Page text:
(SEM Images of Coffee Cup Fabricated Using MSL)
A Digital Micromirror Device, or DMD, is an optical semiconductor that is the core of DLP projection technology, and was invented by Dr. Larry Hornbeck and Dr. William E. "Ed" Nelson of Texas Instruments (TI) in 1987. A DMD chip has on its surface several hundred thousand microscopic mirrors arranged in a rectangular array which correspond to the pixels in the image to be displayed. The mirrors can be individually rotated ±10-12°, to an on or off state. In the on state, light from the projector bulb is reflected into the lens making the pixel appear bright on the screen. In the off state, the light is directed elsewhere (usually onto a heatsink), making the pixel appear dark.
In MSL, a DMD chip can be used to project a dynamic mask image onto the surface of a photosensitive resin, polymerising the resin in a controlled shape.
An MSL System
An MSL system is normally composed of several individual parts.
a) A light source of suitable wavelength to polymerise the photosensitive resin being used
b) A projection system, normally employing a DMD chip to project images.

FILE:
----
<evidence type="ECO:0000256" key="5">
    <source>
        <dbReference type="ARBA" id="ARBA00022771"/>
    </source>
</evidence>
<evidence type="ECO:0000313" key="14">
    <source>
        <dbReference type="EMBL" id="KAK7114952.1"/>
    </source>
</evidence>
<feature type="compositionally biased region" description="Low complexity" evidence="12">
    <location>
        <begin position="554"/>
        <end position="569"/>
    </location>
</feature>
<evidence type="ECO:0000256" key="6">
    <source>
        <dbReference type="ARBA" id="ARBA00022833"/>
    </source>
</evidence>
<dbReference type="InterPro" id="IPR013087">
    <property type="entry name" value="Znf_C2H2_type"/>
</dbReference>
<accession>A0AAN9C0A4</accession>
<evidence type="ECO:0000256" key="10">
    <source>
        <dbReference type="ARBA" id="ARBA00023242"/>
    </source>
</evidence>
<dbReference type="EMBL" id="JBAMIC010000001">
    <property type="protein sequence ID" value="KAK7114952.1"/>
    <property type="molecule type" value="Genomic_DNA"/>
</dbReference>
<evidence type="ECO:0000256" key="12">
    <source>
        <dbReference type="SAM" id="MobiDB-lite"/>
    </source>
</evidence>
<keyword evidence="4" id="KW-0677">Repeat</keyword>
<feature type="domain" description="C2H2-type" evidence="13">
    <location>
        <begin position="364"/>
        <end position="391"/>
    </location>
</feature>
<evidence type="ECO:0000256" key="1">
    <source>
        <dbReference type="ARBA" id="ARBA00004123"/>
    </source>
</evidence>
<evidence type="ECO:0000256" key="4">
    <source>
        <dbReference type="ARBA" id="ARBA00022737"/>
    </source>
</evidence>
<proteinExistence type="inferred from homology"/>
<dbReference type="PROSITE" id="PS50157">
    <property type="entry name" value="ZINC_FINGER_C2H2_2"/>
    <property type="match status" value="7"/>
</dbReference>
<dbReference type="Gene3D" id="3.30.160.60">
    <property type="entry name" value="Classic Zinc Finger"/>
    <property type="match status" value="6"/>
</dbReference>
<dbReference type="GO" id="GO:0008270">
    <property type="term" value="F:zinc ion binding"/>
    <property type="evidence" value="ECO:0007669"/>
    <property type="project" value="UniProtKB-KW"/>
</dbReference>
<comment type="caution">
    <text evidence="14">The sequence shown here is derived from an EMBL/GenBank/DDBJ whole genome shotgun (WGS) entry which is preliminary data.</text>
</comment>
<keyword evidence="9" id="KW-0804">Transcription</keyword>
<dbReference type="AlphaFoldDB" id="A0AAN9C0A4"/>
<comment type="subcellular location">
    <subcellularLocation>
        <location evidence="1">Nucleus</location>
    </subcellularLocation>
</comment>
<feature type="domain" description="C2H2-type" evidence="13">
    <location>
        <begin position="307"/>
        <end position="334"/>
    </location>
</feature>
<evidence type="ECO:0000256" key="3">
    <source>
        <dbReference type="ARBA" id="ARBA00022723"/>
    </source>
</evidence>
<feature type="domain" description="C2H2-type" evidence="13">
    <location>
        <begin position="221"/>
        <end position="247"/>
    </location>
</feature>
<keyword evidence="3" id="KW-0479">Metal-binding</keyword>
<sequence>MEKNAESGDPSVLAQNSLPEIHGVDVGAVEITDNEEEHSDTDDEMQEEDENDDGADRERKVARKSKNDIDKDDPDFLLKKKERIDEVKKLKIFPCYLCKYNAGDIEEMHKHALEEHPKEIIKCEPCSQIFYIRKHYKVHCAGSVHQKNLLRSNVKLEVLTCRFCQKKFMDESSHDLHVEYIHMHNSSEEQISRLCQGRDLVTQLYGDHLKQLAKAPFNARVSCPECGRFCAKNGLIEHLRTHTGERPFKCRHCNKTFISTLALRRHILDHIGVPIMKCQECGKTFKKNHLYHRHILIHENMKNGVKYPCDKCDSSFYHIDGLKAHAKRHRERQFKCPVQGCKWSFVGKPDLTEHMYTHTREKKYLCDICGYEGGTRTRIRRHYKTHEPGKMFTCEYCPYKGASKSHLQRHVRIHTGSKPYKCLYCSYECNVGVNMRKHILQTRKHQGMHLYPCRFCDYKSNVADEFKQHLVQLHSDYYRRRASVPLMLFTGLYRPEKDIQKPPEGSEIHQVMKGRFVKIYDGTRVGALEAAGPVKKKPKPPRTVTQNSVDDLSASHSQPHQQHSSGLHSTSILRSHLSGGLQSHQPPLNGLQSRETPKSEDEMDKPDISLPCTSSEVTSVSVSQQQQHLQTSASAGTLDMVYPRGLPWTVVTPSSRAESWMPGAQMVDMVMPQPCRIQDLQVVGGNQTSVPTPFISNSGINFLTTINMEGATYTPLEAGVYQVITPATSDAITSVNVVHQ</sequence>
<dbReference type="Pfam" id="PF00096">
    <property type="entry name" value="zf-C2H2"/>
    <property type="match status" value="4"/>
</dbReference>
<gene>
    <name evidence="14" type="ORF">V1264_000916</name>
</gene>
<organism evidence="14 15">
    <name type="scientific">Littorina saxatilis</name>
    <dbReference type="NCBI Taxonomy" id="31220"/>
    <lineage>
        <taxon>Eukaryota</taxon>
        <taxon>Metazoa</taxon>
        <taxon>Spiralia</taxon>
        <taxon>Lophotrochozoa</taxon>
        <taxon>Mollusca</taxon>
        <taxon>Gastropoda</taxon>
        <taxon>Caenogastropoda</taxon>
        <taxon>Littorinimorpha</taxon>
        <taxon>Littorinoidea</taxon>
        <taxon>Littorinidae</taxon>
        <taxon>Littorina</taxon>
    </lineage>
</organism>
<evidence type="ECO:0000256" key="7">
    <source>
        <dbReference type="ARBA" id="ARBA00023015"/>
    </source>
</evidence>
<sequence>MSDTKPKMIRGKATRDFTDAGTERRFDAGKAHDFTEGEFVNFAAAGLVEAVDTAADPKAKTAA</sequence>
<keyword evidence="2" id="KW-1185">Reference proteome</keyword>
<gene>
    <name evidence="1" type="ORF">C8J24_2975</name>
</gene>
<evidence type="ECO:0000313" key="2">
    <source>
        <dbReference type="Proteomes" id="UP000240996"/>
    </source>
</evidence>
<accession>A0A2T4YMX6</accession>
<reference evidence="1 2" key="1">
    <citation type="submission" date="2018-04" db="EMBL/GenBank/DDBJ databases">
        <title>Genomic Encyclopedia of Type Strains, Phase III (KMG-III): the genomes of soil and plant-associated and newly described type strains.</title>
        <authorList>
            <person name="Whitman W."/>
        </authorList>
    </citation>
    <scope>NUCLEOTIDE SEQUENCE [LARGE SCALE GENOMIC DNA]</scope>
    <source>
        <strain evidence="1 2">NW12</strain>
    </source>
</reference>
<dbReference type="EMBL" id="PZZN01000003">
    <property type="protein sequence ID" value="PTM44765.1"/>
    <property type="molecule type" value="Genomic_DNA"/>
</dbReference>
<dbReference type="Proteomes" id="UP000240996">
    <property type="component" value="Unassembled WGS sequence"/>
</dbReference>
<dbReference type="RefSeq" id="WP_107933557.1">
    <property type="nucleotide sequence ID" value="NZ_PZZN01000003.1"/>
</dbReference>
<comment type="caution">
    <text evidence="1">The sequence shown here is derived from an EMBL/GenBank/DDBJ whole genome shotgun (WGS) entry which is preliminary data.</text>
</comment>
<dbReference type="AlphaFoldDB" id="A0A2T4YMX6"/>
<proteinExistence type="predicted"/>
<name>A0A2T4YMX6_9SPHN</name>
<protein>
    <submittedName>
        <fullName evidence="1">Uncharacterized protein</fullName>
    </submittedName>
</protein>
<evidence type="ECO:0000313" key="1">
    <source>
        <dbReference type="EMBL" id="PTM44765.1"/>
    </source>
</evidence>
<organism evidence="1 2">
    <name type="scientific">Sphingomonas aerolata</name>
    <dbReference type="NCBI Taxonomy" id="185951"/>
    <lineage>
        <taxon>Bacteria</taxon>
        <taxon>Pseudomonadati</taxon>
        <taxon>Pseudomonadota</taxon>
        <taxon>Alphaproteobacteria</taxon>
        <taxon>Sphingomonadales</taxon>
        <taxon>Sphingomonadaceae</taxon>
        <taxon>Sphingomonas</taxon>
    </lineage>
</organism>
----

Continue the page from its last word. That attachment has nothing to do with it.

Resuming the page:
c) Focussing optics to focus projected image and reduce size as necessary.
d) A mirror to project the images onto the underside of a tray holding the photosensitive resin.
e) A transparent tray holding the photosensitive resin.
f) A build-stage with controllable motion (normally in the z-direction)
MSL Part Design
To fabricate a part using MSL, the part must first be designed using Computer Aided Design (CAD) software. Once the part has been designed, the design is converted to a format where slices or layers are taken through it at regular intervals. These slices are then used as photo-masks during the MSL process.
The Building Process
First of all, the build-stage is moved down towards the resin tray with only a small gap (normally on the order of tens of microns) left between the stage and the resin tray. Then, the first photo-mask is projected on the layer of resin trapped between the build-stage and the resin tray. The layer of photo-polymerised resin then sticks to the build-stage. After the exposure, the build-stage is raised, then lowered back down leaving the same gap as used previously but between the top of the existing resin layer stuck to the build-stage and the resin tray. The build is then completed by carrying on this process for the full set of photo-masks generated from the CAD file.
Above: SEM Image of cogs fabricated with MSL, Click for larger version